“ At a distance of 55 feet from this column (i.e. the chessman column mentioned elsewhere) is a double row of stones—24 altogether. It looks as if line consisted of 12 stones, but ruinous state of the place and the thick jungle made it impossible to take accurate measurements. The distance between the stones was about 10 feet. Here again , the two lines run from north to south. The stones in the western line appear to have been larger than in the eastern line. There are also some indication of the height of stones gradually decreasing from centre towards each side, as in Dimapur pillars. ...”

This report from Dr. Block can be a reliable source for the researchers from which they can reconstruct the unavailable records of the Kachari kingdom .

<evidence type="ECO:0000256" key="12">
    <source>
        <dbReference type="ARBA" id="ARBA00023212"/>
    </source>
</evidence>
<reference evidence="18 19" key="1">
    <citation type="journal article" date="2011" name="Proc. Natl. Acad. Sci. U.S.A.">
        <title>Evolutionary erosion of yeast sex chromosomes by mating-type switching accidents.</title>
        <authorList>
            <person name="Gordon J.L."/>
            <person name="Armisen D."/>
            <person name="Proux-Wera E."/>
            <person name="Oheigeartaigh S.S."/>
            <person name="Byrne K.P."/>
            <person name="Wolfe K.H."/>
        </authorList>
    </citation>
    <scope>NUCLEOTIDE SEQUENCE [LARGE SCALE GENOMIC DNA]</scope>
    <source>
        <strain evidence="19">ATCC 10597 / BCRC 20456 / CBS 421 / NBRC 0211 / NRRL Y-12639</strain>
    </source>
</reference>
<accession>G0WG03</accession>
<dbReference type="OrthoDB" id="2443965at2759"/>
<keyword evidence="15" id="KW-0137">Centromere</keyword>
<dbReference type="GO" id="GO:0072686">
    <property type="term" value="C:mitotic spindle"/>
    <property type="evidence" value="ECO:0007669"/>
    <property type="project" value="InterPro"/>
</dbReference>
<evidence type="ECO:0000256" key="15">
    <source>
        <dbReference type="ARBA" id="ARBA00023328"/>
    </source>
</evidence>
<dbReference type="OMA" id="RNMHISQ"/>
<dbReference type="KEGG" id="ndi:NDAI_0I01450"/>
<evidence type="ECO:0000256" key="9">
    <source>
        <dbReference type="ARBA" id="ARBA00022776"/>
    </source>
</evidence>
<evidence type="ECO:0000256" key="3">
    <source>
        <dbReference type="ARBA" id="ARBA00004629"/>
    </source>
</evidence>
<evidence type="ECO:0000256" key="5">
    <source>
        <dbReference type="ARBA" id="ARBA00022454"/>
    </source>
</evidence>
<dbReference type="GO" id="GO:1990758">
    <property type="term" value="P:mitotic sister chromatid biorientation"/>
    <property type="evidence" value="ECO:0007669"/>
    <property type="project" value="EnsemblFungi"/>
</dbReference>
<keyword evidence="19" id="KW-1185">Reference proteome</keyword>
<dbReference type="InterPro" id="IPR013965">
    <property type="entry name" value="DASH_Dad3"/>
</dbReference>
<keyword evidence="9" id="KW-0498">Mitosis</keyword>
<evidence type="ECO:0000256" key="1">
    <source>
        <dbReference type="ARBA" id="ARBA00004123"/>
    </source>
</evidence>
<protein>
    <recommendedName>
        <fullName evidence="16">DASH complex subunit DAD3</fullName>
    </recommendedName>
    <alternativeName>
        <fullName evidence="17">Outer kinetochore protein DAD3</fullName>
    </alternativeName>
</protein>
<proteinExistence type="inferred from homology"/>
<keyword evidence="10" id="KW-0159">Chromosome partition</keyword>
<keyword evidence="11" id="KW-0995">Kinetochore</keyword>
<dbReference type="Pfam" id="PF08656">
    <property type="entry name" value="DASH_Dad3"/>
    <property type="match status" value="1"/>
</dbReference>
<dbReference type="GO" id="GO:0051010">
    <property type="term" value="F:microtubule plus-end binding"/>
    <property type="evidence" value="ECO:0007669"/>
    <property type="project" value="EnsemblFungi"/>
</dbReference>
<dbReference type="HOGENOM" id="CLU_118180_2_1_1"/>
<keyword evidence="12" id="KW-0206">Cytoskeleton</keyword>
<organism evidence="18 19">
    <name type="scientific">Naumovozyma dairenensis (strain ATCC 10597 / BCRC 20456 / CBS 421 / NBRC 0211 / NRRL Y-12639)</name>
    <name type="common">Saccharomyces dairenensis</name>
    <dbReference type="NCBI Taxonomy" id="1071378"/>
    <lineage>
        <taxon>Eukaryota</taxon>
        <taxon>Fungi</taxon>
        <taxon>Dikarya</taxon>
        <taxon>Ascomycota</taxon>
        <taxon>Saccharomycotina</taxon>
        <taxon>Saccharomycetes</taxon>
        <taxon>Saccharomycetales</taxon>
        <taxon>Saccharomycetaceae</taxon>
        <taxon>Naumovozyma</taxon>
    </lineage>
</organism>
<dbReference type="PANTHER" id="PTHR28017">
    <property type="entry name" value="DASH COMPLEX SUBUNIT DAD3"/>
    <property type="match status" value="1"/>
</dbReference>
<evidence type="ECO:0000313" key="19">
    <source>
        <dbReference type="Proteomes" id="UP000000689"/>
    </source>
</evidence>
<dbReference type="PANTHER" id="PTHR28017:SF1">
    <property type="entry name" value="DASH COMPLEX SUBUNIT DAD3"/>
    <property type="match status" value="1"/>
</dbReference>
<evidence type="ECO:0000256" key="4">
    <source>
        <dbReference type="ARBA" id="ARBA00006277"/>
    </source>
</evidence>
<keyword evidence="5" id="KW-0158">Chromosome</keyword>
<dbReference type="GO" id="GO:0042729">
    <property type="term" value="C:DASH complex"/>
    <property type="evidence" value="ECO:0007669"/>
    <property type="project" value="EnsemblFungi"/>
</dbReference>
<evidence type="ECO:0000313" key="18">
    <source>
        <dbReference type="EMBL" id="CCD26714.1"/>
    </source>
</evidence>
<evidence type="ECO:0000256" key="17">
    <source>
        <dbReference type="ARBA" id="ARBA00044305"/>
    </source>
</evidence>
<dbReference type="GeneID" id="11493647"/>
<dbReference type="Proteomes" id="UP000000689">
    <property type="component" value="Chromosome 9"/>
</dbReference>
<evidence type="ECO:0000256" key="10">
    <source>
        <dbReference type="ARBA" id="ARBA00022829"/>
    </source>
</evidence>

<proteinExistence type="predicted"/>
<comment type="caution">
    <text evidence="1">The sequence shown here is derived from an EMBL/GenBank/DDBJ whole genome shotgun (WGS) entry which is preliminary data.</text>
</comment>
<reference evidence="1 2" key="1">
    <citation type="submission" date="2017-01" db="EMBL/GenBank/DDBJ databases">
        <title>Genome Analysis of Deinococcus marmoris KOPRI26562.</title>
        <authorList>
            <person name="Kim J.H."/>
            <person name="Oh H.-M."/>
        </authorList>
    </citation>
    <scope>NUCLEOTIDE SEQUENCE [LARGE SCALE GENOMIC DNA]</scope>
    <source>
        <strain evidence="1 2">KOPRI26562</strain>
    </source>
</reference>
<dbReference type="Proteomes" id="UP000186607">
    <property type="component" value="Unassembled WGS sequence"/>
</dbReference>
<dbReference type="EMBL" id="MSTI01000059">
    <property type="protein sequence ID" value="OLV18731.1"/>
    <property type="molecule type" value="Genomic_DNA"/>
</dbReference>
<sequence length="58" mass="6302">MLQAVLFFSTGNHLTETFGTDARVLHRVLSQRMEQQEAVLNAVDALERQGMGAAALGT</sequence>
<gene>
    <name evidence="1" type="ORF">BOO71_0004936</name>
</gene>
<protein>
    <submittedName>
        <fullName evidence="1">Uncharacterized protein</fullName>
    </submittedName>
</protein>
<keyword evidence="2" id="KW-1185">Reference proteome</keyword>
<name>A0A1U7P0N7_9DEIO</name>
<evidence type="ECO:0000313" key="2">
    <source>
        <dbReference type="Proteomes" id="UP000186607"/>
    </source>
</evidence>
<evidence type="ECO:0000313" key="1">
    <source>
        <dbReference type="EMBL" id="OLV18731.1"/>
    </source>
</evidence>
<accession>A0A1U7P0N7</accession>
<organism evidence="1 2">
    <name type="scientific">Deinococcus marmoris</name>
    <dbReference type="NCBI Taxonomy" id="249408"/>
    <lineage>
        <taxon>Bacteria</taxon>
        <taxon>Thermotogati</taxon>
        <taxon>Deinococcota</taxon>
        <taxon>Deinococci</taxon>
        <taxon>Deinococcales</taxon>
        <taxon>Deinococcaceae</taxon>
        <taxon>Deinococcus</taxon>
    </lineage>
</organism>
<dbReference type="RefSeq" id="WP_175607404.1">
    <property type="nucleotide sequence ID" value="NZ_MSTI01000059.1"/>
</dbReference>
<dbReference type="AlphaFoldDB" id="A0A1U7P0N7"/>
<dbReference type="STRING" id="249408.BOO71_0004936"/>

Telishaal : It is also a significant site of Kachamari where we find two ancient stones probably used for extracting oil. It is believed in local tradition that Telishaal was a centre of oil distillation in the distant past even though there is no historical record regarding it . So, here again there is a vast scope of researches that can unfold totally a new aspect of Kacharis and the succeeding dynasties.

The ancient tanks of Kachamari, Joy Pukhuri, Bijoy Pukhuri have also many hidden facts to reveal. These tanks are very big in size. According to local sources these tanks covered about 80 bighas of land in the past. Unfortunately the area has now shrunken due to the lack of consciousness of the common people or may be for the negligence of the government departments. Joy pukhuri has become so much shallow that the villagers are doing a bit of cultivation in some parts of it. The scenic beauty of Bijoy Pukhuri is really worth mentioning. Different kinds of migrated birds also visit this tank during winter. Government should take prompt steps to dig and conserve these two ancient tanks. These places can be very easily turned into attractive tourist spots through some beautification projects.